Both Gruber and Nester Wolfe believe the real evidence of change will take time, that the Salem Health Production System will evolve over the long haul. They also believe that it will require everyone’s involvement from front line staff to Gruber himself.

“Everybody owns the change,” said Nester Wolfe. “So you get much deeper change that way. It’s not quick. But it’s not intended to be quick, and I think that’s been a mistake in healthcare is to do things too fast.”

In the video, Gruber was clear in his commitment to the Salem Health Production System. “I’m committed and I believe our leadership is committed, our board is committed to this very long journey,” he said.

To read the story about the $30 million in cutbacks and the disciplinary action faced by Salem Health because it did not file documents with the Oregon Department of Justice or request an extension, click here.

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Comments

Health care reforms of, by and for the corporations. Health care, like education, is a business of course. Kris Alman

It's interesting that they tried to get out of the contract with John Black and Associates yet still forge ahead with the outpouring of money into a process that remains largely on a need to know basis and unengaging with the general staff. I think they forge ahead to save face with the Board of Trustees; if they were to admit it was a mistake, Gruber would be looking for a new job.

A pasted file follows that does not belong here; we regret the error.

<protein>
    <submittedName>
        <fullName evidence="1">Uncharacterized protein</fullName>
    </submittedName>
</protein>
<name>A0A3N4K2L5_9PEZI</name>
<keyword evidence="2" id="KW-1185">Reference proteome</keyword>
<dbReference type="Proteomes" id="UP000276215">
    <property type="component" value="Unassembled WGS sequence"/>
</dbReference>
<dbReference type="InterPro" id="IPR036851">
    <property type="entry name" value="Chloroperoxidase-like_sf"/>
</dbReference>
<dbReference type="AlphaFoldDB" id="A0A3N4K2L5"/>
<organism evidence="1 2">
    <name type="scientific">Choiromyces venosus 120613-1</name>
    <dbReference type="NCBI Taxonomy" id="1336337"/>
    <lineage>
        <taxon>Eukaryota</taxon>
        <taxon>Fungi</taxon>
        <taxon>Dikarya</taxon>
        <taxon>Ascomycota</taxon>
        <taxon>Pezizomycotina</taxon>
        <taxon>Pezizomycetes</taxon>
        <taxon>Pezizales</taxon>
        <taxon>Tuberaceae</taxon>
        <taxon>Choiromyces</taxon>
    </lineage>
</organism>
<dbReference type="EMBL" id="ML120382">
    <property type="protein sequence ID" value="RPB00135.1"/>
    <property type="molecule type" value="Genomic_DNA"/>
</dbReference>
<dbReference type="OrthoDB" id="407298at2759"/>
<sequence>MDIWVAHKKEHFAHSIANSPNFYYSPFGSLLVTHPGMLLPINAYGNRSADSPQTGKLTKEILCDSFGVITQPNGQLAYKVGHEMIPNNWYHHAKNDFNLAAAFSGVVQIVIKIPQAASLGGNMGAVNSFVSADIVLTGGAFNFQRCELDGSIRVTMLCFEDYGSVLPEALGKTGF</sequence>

With so many organizations using Kaizen right now, did they really need to go all the way to Japan to learn about it? What a poor use of judgement!

It is very clear at this time, that Mr Gruber can and will do any/everything he wants, and he will never be terminated. There is a global no confidence in Mr Gruber currently, but that does not seem to make any difference. Oh well. Sigh.

They been told how they are going to come to each Dept. and ask the employee,s what they think will improve and save money for the hospital. this board of directors is just as much a joke as I the administration as they rubber stamp everything. I have never seen as many Doctors and employee,s scared for their jobs . The arrogance that the administration has for everyone is truly amazing. They do not care about state or federal laws and often flaunt them like they are exempt because they have their powerful lawyers to shield them. Kaizan will turn out like their EPIC chart system. Lots of money for low performance. The class I took in business-101 had us asking our pseudo employees what can be done to improve things. We did not need a trip to Toyota to figure that one out. Salem Hospital is the furthest thing from a nonprofit Corporation and is virtually only a money machine at this time. The laws covering Nonprofit need to be examined and corporations like this should be made to pay taxes just like the rest of Us. Thank God that the employee,s have a quality care focus. Not just more quantity oriented like the Administration is. Yes I am glad that I work at their competitor hospital now. After 20+ years at SH. Its like Salem hospital used to be. Community-Employee oriented with quality care. We do not need to go to Japan to know how to get this done. Not a lot of good to say about Salem Hospital. I feel sorry for my Nursing friends and all of the staff. I must say that the memo,s sent out after articles are published here. that the Lund report is doing a great job.The Truth scares the hell out of SH administrators Big Boss Lady...